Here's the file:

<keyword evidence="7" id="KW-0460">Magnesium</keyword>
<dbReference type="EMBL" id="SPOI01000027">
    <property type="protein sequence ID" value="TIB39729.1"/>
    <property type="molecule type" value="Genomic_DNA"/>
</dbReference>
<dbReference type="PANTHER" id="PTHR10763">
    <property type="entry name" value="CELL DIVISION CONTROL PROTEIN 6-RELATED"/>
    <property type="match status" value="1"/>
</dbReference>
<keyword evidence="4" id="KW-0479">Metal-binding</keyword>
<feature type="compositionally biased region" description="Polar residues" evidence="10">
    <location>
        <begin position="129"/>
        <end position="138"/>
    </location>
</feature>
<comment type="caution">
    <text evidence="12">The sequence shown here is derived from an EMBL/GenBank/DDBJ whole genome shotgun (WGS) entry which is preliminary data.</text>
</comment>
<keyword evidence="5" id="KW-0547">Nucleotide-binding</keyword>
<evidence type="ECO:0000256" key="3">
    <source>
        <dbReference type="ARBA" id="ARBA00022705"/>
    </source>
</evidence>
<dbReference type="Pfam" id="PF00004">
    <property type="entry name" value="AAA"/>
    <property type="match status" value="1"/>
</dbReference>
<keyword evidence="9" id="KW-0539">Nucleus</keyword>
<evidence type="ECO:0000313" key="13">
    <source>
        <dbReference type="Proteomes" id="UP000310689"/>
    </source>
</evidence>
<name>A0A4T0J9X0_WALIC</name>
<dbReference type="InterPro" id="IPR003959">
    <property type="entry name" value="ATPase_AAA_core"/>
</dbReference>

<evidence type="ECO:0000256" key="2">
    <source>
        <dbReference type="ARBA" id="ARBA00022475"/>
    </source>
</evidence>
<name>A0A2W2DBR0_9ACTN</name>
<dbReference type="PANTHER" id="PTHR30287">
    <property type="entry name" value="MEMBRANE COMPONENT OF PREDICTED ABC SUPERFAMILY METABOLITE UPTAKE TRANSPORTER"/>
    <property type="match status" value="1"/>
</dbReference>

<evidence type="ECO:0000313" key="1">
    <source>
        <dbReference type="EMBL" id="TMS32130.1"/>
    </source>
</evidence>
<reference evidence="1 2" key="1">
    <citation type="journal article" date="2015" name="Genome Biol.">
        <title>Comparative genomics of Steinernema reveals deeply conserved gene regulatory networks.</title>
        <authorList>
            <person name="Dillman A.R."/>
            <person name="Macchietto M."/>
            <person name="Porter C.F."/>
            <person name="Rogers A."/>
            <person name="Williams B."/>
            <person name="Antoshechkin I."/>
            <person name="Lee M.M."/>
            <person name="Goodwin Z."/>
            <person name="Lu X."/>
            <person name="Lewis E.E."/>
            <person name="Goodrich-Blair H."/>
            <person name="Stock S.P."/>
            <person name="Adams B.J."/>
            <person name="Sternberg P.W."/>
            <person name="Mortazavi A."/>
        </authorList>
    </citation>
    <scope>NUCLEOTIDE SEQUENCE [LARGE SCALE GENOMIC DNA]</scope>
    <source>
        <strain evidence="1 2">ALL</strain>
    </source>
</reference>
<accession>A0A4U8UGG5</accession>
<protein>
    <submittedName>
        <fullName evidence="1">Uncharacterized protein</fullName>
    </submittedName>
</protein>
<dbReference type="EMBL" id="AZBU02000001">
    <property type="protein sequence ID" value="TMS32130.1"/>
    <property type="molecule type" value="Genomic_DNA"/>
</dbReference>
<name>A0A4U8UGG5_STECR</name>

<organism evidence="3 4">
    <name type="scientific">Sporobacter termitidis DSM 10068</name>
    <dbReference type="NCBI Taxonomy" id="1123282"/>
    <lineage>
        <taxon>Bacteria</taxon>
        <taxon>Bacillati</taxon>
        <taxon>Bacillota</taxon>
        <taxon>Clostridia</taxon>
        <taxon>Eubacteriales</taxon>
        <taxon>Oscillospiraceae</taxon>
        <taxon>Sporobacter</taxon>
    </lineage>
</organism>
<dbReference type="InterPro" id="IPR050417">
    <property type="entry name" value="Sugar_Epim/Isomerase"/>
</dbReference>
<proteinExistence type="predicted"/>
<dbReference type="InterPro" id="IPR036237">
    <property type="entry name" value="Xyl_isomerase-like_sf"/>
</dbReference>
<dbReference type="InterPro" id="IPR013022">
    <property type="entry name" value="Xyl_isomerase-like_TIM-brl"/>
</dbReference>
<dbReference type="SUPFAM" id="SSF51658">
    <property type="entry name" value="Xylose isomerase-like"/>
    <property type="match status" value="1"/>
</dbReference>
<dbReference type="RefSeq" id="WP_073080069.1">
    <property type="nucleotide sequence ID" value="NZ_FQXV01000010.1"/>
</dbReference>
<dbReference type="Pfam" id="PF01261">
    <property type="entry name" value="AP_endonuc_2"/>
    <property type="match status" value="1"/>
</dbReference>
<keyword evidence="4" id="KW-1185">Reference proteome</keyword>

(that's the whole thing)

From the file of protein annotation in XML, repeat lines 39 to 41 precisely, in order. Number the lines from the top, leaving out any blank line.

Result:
</dbReference>

<evidence type="ECO:0000256" key="2">
    <source>